As so often in life, there is a proviso: a scenario when using flags is a great idea. If your site has been localised for individual countries, perhaps with a different offer by country or varying shipping rates or contact details, then flags are a great way of presenting the options to your users. In this scenario, you positively want to send visitors from the UK to one “flavour” of your pages and visitors from the US to a different “flavor”. Just bear in mind that some countries speak more than one language so you might have to offer a choice of languages subsequent to the user’s choice of country.
While I’m considering the esoteric, a word about auto-detection which comes in two versions.
The first is setting a language by auto-detecting the country a visitor is browsing from: a very bad idea. Not everyone in a given country prefers to read in that country’s dominant language. Do you really want to force a Polish speaker in London to read your website in English when they could read it in Polish? Or for that matter, do you want to force an English expat in Spain to read your site in Spanish rather than English? Of course not! And what about our favourite bugbear of countries that speak more than one language? How do you know if your visitor from Belgium speaks French or Flemish primarily? You don’t know, they do – so let them choose.
The second, more subtle, version of auto-detection is to detect the browser’s language setting. In my opinion, this is still a bad option. It assumes that users have correctly set their browser’s language – many will in fact have it set to default. It assumes that people don’t share browsers: sometimes people who speak different languages live or work together. Do you really want them to re-set their browser settings every time they browse your site? And why assume that the same individual always wants to read in a particular language. A genuinely bilingual individual might prefer to read the latest news from France in French but UK travel information in English.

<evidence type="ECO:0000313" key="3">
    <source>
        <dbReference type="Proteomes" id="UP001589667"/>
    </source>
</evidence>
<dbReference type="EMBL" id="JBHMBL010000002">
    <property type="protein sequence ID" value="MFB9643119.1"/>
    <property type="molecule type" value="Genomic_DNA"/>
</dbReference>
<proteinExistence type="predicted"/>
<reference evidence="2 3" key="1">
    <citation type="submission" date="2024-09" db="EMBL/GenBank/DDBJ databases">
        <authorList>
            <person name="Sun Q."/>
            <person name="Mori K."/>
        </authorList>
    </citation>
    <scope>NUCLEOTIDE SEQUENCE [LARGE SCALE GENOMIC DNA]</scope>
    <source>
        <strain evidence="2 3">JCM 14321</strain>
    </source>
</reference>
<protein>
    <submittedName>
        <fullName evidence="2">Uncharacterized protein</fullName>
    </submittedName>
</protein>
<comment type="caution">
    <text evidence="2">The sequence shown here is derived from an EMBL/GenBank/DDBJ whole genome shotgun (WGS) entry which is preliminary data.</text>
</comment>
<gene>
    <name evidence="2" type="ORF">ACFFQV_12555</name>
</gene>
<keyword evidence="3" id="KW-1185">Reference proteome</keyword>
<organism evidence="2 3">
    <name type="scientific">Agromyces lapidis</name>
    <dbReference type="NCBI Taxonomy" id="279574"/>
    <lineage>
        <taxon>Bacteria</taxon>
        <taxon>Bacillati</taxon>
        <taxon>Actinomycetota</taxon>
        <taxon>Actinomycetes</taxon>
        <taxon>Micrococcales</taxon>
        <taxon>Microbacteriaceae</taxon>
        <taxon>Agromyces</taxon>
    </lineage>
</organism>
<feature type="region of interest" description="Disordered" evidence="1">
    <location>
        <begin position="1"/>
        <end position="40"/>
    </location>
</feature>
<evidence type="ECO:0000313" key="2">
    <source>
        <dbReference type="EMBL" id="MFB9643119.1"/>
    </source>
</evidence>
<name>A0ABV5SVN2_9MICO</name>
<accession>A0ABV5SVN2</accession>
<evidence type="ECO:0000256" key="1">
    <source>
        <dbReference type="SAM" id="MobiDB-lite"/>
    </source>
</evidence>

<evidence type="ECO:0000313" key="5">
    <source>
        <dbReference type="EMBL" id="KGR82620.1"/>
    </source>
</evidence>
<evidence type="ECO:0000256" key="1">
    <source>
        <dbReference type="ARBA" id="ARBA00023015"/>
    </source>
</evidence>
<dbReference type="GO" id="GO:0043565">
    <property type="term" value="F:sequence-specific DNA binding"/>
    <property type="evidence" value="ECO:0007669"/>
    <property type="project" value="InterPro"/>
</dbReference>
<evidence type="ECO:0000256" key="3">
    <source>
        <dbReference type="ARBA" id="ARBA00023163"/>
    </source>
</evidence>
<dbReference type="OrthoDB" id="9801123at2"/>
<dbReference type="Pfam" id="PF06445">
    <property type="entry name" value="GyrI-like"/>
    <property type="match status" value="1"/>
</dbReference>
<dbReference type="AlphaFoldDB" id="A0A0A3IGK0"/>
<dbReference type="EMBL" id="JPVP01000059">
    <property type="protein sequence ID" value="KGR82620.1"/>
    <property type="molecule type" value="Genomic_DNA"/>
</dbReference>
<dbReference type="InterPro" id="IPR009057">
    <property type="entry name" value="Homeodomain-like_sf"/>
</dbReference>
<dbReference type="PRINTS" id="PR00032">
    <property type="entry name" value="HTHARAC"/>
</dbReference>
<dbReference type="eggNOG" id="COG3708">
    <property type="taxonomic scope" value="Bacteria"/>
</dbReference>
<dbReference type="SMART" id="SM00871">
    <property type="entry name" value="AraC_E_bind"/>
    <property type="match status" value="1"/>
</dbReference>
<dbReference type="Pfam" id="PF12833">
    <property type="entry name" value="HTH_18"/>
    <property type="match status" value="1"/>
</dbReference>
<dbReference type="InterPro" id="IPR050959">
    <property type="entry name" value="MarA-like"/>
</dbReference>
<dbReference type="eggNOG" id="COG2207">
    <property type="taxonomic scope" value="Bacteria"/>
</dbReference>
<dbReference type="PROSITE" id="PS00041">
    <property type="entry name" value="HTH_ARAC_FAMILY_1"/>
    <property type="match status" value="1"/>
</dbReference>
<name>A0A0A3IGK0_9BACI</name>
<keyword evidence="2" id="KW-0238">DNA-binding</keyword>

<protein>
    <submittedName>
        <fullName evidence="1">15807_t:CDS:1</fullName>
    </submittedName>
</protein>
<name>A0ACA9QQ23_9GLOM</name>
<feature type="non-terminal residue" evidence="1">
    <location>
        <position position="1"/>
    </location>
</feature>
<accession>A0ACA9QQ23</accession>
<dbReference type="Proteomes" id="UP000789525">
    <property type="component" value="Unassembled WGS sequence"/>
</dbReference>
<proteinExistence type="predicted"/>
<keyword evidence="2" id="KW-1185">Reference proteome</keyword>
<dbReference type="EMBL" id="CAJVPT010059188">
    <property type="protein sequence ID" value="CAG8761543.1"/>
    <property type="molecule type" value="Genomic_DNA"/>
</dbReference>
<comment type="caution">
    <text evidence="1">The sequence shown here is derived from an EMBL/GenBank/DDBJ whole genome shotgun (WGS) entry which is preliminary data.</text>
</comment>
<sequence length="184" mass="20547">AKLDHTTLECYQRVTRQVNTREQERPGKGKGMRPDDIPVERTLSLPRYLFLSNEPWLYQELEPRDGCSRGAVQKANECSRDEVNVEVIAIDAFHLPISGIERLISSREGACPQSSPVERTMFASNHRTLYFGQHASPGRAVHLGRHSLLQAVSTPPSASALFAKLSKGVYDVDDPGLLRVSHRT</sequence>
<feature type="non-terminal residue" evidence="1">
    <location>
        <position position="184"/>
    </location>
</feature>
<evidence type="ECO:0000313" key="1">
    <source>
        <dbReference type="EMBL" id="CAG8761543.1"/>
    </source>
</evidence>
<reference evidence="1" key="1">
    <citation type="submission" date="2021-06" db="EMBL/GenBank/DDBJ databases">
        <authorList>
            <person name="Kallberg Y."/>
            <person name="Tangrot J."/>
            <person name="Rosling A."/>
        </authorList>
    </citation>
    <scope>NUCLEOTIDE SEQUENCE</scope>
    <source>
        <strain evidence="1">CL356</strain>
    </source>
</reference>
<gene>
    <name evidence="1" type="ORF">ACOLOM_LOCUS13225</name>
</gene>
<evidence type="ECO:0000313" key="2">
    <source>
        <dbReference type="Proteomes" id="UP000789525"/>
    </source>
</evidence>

The best solution for multilingual website navigation
If flags fail for navigating multilingual website, what is a better solution? The short answer is to use language names.
After all, the aim is to offer users a choice of languages. To help, you could provide users a list of language names in their that language. So instead of “English, Spanish, German…” offer users “English, Español, Deutsch”.
Or even better, use a bit of nifty CSS to rollover the language names from one language to another. That way, the language is listed in its own language at first, luring in speakers of that language. But it is shown in the language of the page when a curious user mouses over it.
If space is short, you could consider using language codes such as “EN, ES, DE…” although some may find these more difficult to fathom. At worldaccent.com, we use a combination of these methods: languages are listed as language codes combined with their name in their own language, changing to the name in the current page’s language when a user hovers on them.
If you remain unconvinced, more background and examples of confusing flag use can be found at the trenchant and incisive blog Flags Are Not Languages. And if you have a query about multilingual navigation or an example of a site that works well (or really badly!), feel free to share it in the comments below. Next time in our series on multilingual website design, we will be asking “Which languages should I translate my website into?”